A living space carved into a bedrock considered to belong to the Middle Ages was found at a point overlooking Lake Van in the Çitören District of the Tusba district of Van province in eastern Turkey.
Tusba, also known as Thusba, was the capital of the Urartian kingdom in the 9th century BC.
The excavation team headed by Professor Rafet Çavuşoğlu, Head of the Archeology Department of the Faculty of Letters of Van Yüzüncü Yıl University (YYÜ), continues their work to record the historical structures in Van.
In this context, work was carried out in a hilly area with an altitude of 1800, opposite Çarpanak Island in Çitören District, 30 kilometers from the district.
The team, which detected a 3-room living space carved into the bedrock in an area close to the area where two Urartian rock tombs were previously identified, started an investigation in the area.
Earlier, ruins of a castle dating 2,800 years ago were discovered during an excavation project in a nearby area.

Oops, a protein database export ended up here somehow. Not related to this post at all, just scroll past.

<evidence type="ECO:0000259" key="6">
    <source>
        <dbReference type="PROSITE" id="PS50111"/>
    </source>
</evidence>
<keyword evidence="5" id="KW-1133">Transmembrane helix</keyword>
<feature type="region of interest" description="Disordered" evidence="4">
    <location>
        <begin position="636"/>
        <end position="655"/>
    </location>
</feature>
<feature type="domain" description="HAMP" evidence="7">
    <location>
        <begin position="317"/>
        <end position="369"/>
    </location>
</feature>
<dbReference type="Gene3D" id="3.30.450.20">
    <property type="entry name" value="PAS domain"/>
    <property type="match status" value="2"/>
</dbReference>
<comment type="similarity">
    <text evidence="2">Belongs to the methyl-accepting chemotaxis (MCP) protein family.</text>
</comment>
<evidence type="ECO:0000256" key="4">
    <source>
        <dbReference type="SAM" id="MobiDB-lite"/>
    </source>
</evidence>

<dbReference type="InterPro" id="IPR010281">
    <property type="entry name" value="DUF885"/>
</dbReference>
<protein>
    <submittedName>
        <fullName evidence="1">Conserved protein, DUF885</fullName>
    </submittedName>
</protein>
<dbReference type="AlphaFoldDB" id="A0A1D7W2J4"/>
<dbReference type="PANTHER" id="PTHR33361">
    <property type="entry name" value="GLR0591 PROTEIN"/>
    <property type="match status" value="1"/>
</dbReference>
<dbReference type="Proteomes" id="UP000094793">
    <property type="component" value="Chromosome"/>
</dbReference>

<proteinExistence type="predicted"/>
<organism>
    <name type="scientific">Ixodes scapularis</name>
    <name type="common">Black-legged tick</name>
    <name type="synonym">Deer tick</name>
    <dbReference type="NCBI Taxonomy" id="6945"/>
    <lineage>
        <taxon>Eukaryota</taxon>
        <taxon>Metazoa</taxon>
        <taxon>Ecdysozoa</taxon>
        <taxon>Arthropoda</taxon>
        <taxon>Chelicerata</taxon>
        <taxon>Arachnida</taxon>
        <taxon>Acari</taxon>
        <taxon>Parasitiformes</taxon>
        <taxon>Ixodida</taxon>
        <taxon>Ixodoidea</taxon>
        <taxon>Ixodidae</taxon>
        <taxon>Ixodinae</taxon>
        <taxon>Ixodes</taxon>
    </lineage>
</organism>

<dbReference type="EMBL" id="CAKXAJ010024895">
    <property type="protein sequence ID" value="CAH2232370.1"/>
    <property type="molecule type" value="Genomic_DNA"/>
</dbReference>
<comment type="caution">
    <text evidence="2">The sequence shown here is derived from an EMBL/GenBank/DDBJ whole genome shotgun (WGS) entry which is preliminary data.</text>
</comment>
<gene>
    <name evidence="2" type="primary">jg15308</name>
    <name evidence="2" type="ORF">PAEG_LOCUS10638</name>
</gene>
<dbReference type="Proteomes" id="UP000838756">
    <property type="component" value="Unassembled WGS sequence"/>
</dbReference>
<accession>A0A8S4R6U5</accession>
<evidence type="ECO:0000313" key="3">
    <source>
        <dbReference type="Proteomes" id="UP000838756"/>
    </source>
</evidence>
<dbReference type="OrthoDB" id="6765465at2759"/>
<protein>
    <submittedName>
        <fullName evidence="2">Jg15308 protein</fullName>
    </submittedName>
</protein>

Remains of pottery were found in the living area with a length of 6 meters (20 feet) and a diameter of 3 meters (10 feet) carved into the bedrock, which was determined not to be registered in the inventory of cultural assets.
“We understand from the pottery and potsherds that this was a settlement used in the Middle Ages. One of the most important features of this place is that it is located at a very dominant point,” Çavuşoğlu told Anadolu Agency (AA).
He said the space was established strategically and oversaw historical trade routes.
“The ancient road route passed by the edge of Lake Van,” he said. “This place is located at a point where you can see all these routes. The eastern part of the settlement has been destroyed. It was arranged on two floors. This feature is used in both the early and Middle Ages.”
The remains in the area, which is located at a point overlooking Lake Van and determined to be used by different civilizations in the Middle Ages, will be examined in detail by archaeologists.